U.S. Supreme Court Takes Up the ACA
This week, the U.S. Supreme Court held three days of oral arguments on the states' challenge to the Affordable Care Act (ACA). Virginia (along with twenty-five other states) is included in this legal challenge. The arguments this week mark the first time in forty years that the Court held hearings on more than one day for a single legal challenge. VaOHC is particularly interested in this because Pediatric Dental Benefits are mandated as part of the ACA.
On day one, the Court heard arguments about the Anti-Injunction Act, which is a 19th century law that prohibits federal courts from ruling against tax provisions until they have taken effect. This was a debate about whether the Court has the authority to rule on the Affordable Care Act before the penalties for not buying health insurance go into effect in 2014. Initial indications are that all the parties want the Court to rule sooner rather than later on the Affordable Care Act.
The second day was the main event of the week, as the subject was the individual mandate. This provision of the law requires people who do not have health insurance through an employer or through Medicaid or Medicare to purchase insurance. The Affordable Care Act (ACA), in many ways, hinges on all Americans purchasing insurance in order to keep insurance costs as low as possible and to enforce provisions, such as eliminating pre-existing conditions.
On the third and final day of arguments, two subjects were discussed. First, the Court heard arguments about the severability of the law. If the Court were to rule the individual mandate within the ACA is unconstitutional, it would have to determine which, if any, of the other provisions of the law would remain in effect. The second argument related to the Medicaid expansion provision of the ACA. The law expands eligibility for the Medicaid program to all adults whose income is lower than 133% of the Federal Poverty Level. Under the current law, 100% of the cost of the expansion population would be covered by the federal government in 2014, and the federal payment rate would be reduced to 90% by 2017. The parties argued about whether the requirement to add more adults to the Medicaid program amounts to coercion of the states to pay more money to expand Medicaid.
The Court expected to rule on all these arguments in June of this year. To read the transcripts of the Supreme Court arguments or to listen to the oral arguments, please visit the following links:
Monday, March 26
Tuesday, March 27
Wednesday, March 28
This article was adapted from the Oral Health Kansas Weekly Wednesday Update on March 28, 2012.
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VDH Dental Clinics: A Funding Update
Both the House and the Senate have passed their respective budgets to restore funding to the Virginia Department of Health (VDH) dental clinics and the health safety net, however their language and funding terms differ. The House included one year of funding, while the Senate restored both years of funding. Both bodies included language that would direct a stakeholder group to make recommendations about the ongoing operation of the dental clinics. The House language indicates a provider-only stakeholder group and a transition to a prevention-only model, and the Senate language directs the VDH to convene a broader stakeholder group that includes non-providers, like VaOHC. The budget language is currently being reviewed in conference committee.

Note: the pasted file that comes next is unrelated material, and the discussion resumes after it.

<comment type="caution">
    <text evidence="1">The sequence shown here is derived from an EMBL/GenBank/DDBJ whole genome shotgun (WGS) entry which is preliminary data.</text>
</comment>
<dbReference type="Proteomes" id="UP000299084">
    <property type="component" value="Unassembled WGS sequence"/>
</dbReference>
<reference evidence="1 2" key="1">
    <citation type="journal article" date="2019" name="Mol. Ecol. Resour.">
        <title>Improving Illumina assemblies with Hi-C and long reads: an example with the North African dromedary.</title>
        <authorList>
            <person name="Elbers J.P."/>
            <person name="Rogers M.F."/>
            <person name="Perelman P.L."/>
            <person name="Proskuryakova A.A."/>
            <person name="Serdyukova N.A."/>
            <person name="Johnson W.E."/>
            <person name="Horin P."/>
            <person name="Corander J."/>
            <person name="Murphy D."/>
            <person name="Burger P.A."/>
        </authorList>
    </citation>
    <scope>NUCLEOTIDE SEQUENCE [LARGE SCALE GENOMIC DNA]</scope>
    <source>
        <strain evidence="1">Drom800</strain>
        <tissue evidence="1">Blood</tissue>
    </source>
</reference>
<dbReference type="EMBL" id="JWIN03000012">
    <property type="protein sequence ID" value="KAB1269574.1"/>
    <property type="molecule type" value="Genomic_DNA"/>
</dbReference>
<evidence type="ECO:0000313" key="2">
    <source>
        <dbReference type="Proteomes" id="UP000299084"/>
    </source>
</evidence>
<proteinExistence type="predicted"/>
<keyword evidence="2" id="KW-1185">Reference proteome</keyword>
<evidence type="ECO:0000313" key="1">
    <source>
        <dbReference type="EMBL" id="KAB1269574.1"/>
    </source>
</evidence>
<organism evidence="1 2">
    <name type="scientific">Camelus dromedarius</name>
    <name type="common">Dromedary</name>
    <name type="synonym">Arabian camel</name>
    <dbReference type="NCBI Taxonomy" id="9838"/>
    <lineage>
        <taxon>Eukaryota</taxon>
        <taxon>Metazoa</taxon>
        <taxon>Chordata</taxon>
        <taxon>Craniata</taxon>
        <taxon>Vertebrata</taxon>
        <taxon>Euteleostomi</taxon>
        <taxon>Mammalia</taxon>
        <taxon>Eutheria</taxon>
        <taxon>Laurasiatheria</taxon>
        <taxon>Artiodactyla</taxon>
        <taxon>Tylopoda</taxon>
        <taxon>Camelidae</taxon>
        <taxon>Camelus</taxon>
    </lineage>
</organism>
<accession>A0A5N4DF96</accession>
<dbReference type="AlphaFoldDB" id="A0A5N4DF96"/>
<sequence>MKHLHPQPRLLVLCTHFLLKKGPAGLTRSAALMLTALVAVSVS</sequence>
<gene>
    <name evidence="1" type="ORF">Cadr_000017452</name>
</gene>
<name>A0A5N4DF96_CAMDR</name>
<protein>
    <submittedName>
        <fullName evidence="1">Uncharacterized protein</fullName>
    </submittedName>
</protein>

VaOHC played an integral role in advocating to restore these funds as well as crafting the Senate's study language. The Coalition will continue its work to ensure restoration of funding stays in the current budget and that we are included in a prospective stakeholder group.
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Oral Health and Overall Health
Oral health and overall health are fundamentally intertwined. The following links present current information on how oral health affects other conditions in the body, including:
Report: Dental Crisis in America: The Need to Expand Access
Senator Bernie Sanders (I-VT) issued a report earlier this month on the nation's dental crisis. In the report, Senator Sanders summizes several solutions to the
country's growing oral health access problems, including increasing the number of dentists and dental assistants, expanding Medicaid dental coverage to adults and boosting preventative services and education.
Residents of Poorer Neighborhoods More Likely to Have Chronic Pain
A recent study
in the Journal of Pain
looked at incidence of chronic pain in people aged 18-49 and found significantly higher rates in lower income areas as compared with more affluent areas. As the accompanying article points out, dental visits closely track socioeconomic status, with higher visits among employees of knowledge, professional or creative work, and a lower number of visits among the working class.
Please visit our website for more oral health information